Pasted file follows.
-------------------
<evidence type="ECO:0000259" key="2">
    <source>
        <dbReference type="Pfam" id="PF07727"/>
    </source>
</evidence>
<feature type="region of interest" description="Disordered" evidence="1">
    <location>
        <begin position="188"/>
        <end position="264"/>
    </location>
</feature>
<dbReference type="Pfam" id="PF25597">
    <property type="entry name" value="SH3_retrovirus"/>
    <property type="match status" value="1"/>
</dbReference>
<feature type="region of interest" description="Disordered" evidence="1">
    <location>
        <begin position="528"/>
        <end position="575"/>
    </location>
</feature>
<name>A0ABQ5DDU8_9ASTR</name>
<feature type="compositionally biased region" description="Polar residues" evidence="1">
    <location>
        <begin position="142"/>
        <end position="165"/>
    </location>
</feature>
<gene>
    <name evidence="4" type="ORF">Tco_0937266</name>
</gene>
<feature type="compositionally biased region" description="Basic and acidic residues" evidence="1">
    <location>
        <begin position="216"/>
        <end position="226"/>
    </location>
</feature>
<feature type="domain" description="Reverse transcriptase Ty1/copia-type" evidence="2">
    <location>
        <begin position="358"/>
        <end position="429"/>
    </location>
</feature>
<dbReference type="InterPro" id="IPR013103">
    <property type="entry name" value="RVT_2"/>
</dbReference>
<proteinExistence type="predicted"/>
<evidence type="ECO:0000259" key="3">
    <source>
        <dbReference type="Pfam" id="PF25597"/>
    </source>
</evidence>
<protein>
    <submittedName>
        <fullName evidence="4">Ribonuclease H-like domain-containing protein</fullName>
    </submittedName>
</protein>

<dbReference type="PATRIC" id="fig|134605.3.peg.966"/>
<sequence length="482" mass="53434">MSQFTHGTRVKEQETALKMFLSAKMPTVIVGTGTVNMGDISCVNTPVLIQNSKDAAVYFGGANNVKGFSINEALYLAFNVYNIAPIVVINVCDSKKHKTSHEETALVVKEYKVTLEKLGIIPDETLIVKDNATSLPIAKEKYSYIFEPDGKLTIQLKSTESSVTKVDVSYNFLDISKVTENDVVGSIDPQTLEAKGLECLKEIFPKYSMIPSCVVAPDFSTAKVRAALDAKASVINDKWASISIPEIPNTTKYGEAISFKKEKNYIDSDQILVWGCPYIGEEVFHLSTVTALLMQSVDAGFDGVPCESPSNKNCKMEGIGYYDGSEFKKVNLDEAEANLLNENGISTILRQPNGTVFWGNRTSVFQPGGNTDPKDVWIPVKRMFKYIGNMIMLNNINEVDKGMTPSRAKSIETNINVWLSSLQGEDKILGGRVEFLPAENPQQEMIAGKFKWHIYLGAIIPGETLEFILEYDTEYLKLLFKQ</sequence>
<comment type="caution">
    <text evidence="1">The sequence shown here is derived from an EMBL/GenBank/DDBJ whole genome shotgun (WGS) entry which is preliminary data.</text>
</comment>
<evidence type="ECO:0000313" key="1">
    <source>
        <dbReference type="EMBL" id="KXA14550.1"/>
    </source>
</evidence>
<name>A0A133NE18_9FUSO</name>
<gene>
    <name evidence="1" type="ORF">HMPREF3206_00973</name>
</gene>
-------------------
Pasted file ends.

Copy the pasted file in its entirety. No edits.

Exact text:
<evidence type="ECO:0000259" key="2">
    <source>
        <dbReference type="Pfam" id="PF07727"/>
    </source>
</evidence>
<feature type="region of interest" description="Disordered" evidence="1">
    <location>
        <begin position="188"/>
        <end position="264"/>
    </location>
</feature>
<dbReference type="Pfam" id="PF25597">
    <property type="entry name" value="SH3_retrovirus"/>
    <property type="match status" value="1"/>
</dbReference>
<feature type="region of interest" description="Disordered" evidence="1">
    <location>
        <begin position="528"/>
        <end position="575"/>
    </location>
</feature>
<name>A0ABQ5DDU8_9ASTR</name>
<feature type="compositionally biased region" description="Polar residues" evidence="1">
    <location>
        <begin position="142"/>
        <end position="165"/>
    </location>
</feature>
<gene>
    <name evidence="4" type="ORF">Tco_0937266</name>
</gene>
<feature type="compositionally biased region" description="Basic and acidic residues" evidence="1">
    <location>
        <begin position="216"/>
        <end position="226"/>
    </location>
</feature>
<feature type="domain" description="Reverse transcriptase Ty1/copia-type" evidence="2">
    <location>
        <begin position="358"/>
        <end position="429"/>
    </location>
</feature>
<dbReference type="InterPro" id="IPR013103">
    <property type="entry name" value="RVT_2"/>
</dbReference>
<proteinExistence type="predicted"/>
<evidence type="ECO:0000259" key="3">
    <source>
        <dbReference type="Pfam" id="PF25597"/>
    </source>
</evidence>
<protein>
    <submittedName>
        <fullName evidence="4">Ribonuclease H-like domain-containing protein</fullName>
    </submittedName>
</protein>

<dbReference type="PATRIC" id="fig|134605.3.peg.966"/>
<sequence length="482" mass="53434">MSQFTHGTRVKEQETALKMFLSAKMPTVIVGTGTVNMGDISCVNTPVLIQNSKDAAVYFGGANNVKGFSINEALYLAFNVYNIAPIVVINVCDSKKHKTSHEETALVVKEYKVTLEKLGIIPDETLIVKDNATSLPIAKEKYSYIFEPDGKLTIQLKSTESSVTKVDVSYNFLDISKVTENDVVGSIDPQTLEAKGLECLKEIFPKYSMIPSCVVAPDFSTAKVRAALDAKASVINDKWASISIPEIPNTTKYGEAISFKKEKNYIDSDQILVWGCPYIGEEVFHLSTVTALLMQSVDAGFDGVPCESPSNKNCKMEGIGYYDGSEFKKVNLDEAEANLLNENGISTILRQPNGTVFWGNRTSVFQPGGNTDPKDVWIPVKRMFKYIGNMIMLNNINEVDKGMTPSRAKSIETNINVWLSSLQGEDKILGGRVEFLPAENPQQEMIAGKFKWHIYLGAIIPGETLEFILEYDTEYLKLLFKQ</sequence>
<comment type="caution">
    <text evidence="1">The sequence shown here is derived from an EMBL/GenBank/DDBJ whole genome shotgun (WGS) entry which is preliminary data.</text>
</comment>
<evidence type="ECO:0000313" key="1">
    <source>
        <dbReference type="EMBL" id="KXA14550.1"/>
    </source>
</evidence>
<name>A0A133NE18_9FUSO</name>
<gene>
    <name evidence="1" type="ORF">HMPREF3206_00973</name>
</gene>